The Sound Mind Warrior Study: Using Sound Technology to Combat Stress in Military Service Members
Gantt, LTC MeLisa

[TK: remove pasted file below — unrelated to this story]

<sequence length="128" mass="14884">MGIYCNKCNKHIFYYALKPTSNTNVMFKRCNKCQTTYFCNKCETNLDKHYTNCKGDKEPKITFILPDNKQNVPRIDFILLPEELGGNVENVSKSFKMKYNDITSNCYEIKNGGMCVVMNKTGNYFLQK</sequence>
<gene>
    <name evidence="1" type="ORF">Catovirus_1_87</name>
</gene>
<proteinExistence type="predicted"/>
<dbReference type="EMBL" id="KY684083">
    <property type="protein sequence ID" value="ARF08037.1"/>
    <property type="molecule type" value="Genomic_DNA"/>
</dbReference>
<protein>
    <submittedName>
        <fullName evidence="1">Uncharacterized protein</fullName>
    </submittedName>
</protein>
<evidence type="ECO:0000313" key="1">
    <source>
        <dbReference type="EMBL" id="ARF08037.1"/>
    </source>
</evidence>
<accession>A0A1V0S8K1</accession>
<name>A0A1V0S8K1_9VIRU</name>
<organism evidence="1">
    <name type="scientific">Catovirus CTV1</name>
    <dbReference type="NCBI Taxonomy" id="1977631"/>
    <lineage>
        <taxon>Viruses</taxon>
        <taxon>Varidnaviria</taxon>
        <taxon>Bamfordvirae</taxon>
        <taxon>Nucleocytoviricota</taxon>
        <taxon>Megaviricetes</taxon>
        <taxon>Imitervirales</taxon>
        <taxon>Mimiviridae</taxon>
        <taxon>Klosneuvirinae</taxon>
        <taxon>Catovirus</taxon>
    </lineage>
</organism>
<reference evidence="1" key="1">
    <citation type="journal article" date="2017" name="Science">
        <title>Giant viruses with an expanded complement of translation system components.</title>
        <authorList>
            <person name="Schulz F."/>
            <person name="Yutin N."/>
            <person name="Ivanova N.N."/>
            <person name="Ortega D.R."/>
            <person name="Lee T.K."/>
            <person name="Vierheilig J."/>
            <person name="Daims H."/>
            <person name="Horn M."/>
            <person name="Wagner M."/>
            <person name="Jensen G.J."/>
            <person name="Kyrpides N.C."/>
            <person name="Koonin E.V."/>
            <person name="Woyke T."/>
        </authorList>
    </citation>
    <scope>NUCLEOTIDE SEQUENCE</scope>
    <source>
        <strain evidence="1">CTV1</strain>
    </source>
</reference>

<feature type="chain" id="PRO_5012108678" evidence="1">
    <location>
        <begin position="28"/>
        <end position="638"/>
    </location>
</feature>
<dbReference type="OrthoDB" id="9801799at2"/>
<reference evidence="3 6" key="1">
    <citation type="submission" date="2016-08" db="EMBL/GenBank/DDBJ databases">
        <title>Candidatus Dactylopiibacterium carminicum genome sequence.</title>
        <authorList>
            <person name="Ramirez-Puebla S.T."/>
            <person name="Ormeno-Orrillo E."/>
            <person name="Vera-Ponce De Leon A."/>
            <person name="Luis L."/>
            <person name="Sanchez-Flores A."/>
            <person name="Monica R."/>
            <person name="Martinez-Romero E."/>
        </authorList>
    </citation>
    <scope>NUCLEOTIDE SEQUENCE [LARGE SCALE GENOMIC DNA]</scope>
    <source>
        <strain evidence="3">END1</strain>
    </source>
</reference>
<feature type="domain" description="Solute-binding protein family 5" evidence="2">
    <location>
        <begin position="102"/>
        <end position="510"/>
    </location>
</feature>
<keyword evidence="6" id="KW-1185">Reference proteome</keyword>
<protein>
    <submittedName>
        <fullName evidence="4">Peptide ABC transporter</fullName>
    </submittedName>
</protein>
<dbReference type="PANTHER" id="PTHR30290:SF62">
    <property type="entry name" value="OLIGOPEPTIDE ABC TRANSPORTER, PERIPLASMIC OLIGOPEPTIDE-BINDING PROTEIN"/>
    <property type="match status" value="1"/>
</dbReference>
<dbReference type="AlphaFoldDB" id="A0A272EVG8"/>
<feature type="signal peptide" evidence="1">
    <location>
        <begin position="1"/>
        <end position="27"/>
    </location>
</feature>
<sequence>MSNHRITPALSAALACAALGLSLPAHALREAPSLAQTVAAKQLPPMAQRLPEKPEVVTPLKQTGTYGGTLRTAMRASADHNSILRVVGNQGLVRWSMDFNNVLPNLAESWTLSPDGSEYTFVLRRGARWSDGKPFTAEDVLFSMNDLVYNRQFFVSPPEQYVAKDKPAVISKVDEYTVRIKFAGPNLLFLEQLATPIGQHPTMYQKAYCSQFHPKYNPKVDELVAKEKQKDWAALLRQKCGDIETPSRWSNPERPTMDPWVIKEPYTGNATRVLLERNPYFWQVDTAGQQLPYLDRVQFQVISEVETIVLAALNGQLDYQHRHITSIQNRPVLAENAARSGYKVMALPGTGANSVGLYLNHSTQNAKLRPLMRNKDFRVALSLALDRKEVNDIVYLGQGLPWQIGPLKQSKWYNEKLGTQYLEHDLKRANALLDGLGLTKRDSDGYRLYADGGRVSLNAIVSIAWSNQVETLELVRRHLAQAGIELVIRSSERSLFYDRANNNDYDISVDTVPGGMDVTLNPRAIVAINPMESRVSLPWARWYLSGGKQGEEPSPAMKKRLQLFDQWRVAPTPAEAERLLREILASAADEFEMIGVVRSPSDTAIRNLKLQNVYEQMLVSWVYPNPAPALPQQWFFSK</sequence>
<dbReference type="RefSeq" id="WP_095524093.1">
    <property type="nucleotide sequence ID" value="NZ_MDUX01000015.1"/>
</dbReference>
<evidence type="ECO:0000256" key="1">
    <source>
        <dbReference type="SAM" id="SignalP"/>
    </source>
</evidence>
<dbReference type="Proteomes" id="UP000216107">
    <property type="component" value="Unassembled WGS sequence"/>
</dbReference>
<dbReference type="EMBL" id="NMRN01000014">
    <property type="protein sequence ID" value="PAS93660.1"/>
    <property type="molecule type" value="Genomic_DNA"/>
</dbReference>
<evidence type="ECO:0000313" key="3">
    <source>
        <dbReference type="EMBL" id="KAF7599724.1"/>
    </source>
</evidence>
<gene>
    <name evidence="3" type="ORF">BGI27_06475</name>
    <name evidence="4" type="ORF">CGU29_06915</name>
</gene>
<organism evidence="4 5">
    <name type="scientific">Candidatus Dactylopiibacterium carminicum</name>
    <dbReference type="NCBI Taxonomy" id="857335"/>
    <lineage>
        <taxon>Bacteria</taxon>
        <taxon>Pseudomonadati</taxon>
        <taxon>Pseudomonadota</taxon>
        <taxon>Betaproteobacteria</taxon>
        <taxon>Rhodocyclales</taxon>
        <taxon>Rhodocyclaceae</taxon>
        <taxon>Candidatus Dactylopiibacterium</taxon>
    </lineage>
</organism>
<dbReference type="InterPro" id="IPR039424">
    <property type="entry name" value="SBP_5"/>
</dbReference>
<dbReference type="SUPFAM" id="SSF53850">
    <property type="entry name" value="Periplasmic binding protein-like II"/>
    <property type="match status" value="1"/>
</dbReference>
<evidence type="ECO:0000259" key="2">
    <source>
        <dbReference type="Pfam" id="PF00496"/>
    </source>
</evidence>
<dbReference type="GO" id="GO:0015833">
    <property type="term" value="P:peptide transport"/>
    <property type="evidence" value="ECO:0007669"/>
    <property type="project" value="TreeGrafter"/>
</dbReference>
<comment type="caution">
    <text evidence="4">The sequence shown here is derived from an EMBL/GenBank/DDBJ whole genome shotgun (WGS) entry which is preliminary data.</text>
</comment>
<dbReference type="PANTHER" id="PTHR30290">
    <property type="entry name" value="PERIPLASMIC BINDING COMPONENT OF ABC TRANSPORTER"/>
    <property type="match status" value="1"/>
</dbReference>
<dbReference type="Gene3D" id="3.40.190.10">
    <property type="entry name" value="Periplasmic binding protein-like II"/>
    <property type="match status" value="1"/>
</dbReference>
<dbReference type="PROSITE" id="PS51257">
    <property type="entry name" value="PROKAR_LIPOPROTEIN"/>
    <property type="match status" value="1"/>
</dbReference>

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Session presented on Sunday, July 24, 2016: Purpose: Binaural Beat Technology (BBT), also known as Brain Entrainment Technology; is an auditory-neurophysiologic technique which uses auditory tones (often embedded in music, nature sounds or white noise) dichotically via stereo headphones to manipulate brainwave activity. Although this technology is widely marketed to the general public, only a hand full of studies have shown its efficacy. The Sound Mind Warrior Study was a double-blinded, randomized, repeated measure study that assessed the effect of BBT (in the theta brainwave frequency) on the cardiovascular (CV) stress response in a group of military service members with complaint of post-deployment stress. Methods: A sample of 74 United States military service members (age 22-61), with complaint of post-deployment stress, was randomly placed into two groups (music with BBT and music without BBT). Each group was exposed to their respective intervention for a minimum of 30 minutes at bedtime, three times a week, for a total of four weeks. Participants underwent pre and post 20-minute CV stress tests using the Biocom Technologies heart rate variability (HRV) monitor to assess the effect of the technology. Results: Using a 2x2 mixed Analysis of Variance, a statistical significant difference (F(1, 63) = 7.56, p = .008 (?2 = .107) was found in the low frequency HRV measures, whereas the Music with BBT group showed a decrease while the Music Only group showed an increase (Pre = 77.83, Post = 75.33 vs Pre = 66.42, Post = 74.41). A statistical significant difference was also found in the high frequency HRV measures (F(1, 63) = 7.56, p = .008 (?2 = .107) whereas the Music with BBT group showed an increase while the Music Only group showed a decrease (Pre = 22.17, Post = 24.67 vs Pre = 33.58, Post = 25.94). Finally, the Music Only group showed a significant decrease (F(1, 57) = 4.39, p = .041 (?2 = .072) in Total Power HRV measures when compared to the Music with BBT group (Pre = 2098.90; Post = 985.26 vs Pre = 1249.75; Post = 1223.07). Conclusion: When placed under an acute stressor after using music embedded with BBT, participants showed a decrease in sympathetic response and an increased in parasympathetic response. Those who used music alone had the opposite effect. In other words, those who did not use the technology exhibited more cardiovascular signs of chronic stress exposure. Significance to Nursing: BBT does not require a doctor's order nor does it need to be administered by an advance practice provider. It can be an independent nurse initiated action at the bedside or in an outpatient setting. However, given that it is freely available to the general public and not regulated, warrants more research and scrutiny.